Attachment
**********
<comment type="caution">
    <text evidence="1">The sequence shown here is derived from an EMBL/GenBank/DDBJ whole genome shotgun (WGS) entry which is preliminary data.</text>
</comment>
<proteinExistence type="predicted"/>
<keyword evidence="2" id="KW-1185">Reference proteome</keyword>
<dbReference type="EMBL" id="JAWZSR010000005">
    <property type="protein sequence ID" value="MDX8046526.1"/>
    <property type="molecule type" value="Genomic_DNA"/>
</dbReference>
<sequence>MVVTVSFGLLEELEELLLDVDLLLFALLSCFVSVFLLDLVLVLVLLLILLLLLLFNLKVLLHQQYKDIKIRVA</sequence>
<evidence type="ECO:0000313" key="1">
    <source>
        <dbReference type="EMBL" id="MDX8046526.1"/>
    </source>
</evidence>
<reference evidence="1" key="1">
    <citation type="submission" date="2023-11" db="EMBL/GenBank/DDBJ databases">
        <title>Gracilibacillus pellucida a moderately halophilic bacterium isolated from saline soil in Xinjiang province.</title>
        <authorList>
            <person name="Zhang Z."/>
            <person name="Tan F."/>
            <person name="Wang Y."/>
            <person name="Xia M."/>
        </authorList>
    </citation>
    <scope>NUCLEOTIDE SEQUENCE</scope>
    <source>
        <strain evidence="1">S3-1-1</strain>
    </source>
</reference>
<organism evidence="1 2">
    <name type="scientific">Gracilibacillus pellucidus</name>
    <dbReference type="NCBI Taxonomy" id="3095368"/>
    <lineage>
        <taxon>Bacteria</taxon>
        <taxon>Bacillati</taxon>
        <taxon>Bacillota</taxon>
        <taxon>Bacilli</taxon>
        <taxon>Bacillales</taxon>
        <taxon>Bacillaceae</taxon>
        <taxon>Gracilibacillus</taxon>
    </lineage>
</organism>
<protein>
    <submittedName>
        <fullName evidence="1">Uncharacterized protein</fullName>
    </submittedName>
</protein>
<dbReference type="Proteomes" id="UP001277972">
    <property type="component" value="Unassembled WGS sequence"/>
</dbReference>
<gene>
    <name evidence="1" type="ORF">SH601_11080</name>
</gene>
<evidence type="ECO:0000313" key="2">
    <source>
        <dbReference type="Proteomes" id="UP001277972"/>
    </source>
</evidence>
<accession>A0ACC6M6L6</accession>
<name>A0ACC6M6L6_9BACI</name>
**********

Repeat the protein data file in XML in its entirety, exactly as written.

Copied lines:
<comment type="caution">
    <text evidence="1">The sequence shown here is derived from an EMBL/GenBank/DDBJ whole genome shotgun (WGS) entry which is preliminary data.</text>
</comment>
<proteinExistence type="predicted"/>
<keyword evidence="2" id="KW-1185">Reference proteome</keyword>
<dbReference type="EMBL" id="JAWZSR010000005">
    <property type="protein sequence ID" value="MDX8046526.1"/>
    <property type="molecule type" value="Genomic_DNA"/>
</dbReference>
<sequence>MVVTVSFGLLEELEELLLDVDLLLFALLSCFVSVFLLDLVLVLVLLLILLLLLLFNLKVLLHQQYKDIKIRVA</sequence>
<evidence type="ECO:0000313" key="1">
    <source>
        <dbReference type="EMBL" id="MDX8046526.1"/>
    </source>
</evidence>
<reference evidence="1" key="1">
    <citation type="submission" date="2023-11" db="EMBL/GenBank/DDBJ databases">
        <title>Gracilibacillus pellucida a moderately halophilic bacterium isolated from saline soil in Xinjiang province.</title>
        <authorList>
            <person name="Zhang Z."/>
            <person name="Tan F."/>
            <person name="Wang Y."/>
            <person name="Xia M."/>
        </authorList>
    </citation>
    <scope>NUCLEOTIDE SEQUENCE</scope>
    <source>
        <strain evidence="1">S3-1-1</strain>
    </source>
</reference>
<organism evidence="1 2">
    <name type="scientific">Gracilibacillus pellucidus</name>
    <dbReference type="NCBI Taxonomy" id="3095368"/>
    <lineage>
        <taxon>Bacteria</taxon>
        <taxon>Bacillati</taxon>
        <taxon>Bacillota</taxon>
        <taxon>Bacilli</taxon>
        <taxon>Bacillales</taxon>
        <taxon>Bacillaceae</taxon>
        <taxon>Gracilibacillus</taxon>
    </lineage>
</organism>
<protein>
    <submittedName>
        <fullName evidence="1">Uncharacterized protein</fullName>
    </submittedName>
</protein>
<dbReference type="Proteomes" id="UP001277972">
    <property type="component" value="Unassembled WGS sequence"/>
</dbReference>
<gene>
    <name evidence="1" type="ORF">SH601_11080</name>
</gene>
<evidence type="ECO:0000313" key="2">
    <source>
        <dbReference type="Proteomes" id="UP001277972"/>
    </source>
</evidence>
<accession>A0ACC6M6L6</accession>
<name>A0ACC6M6L6_9BACI</name>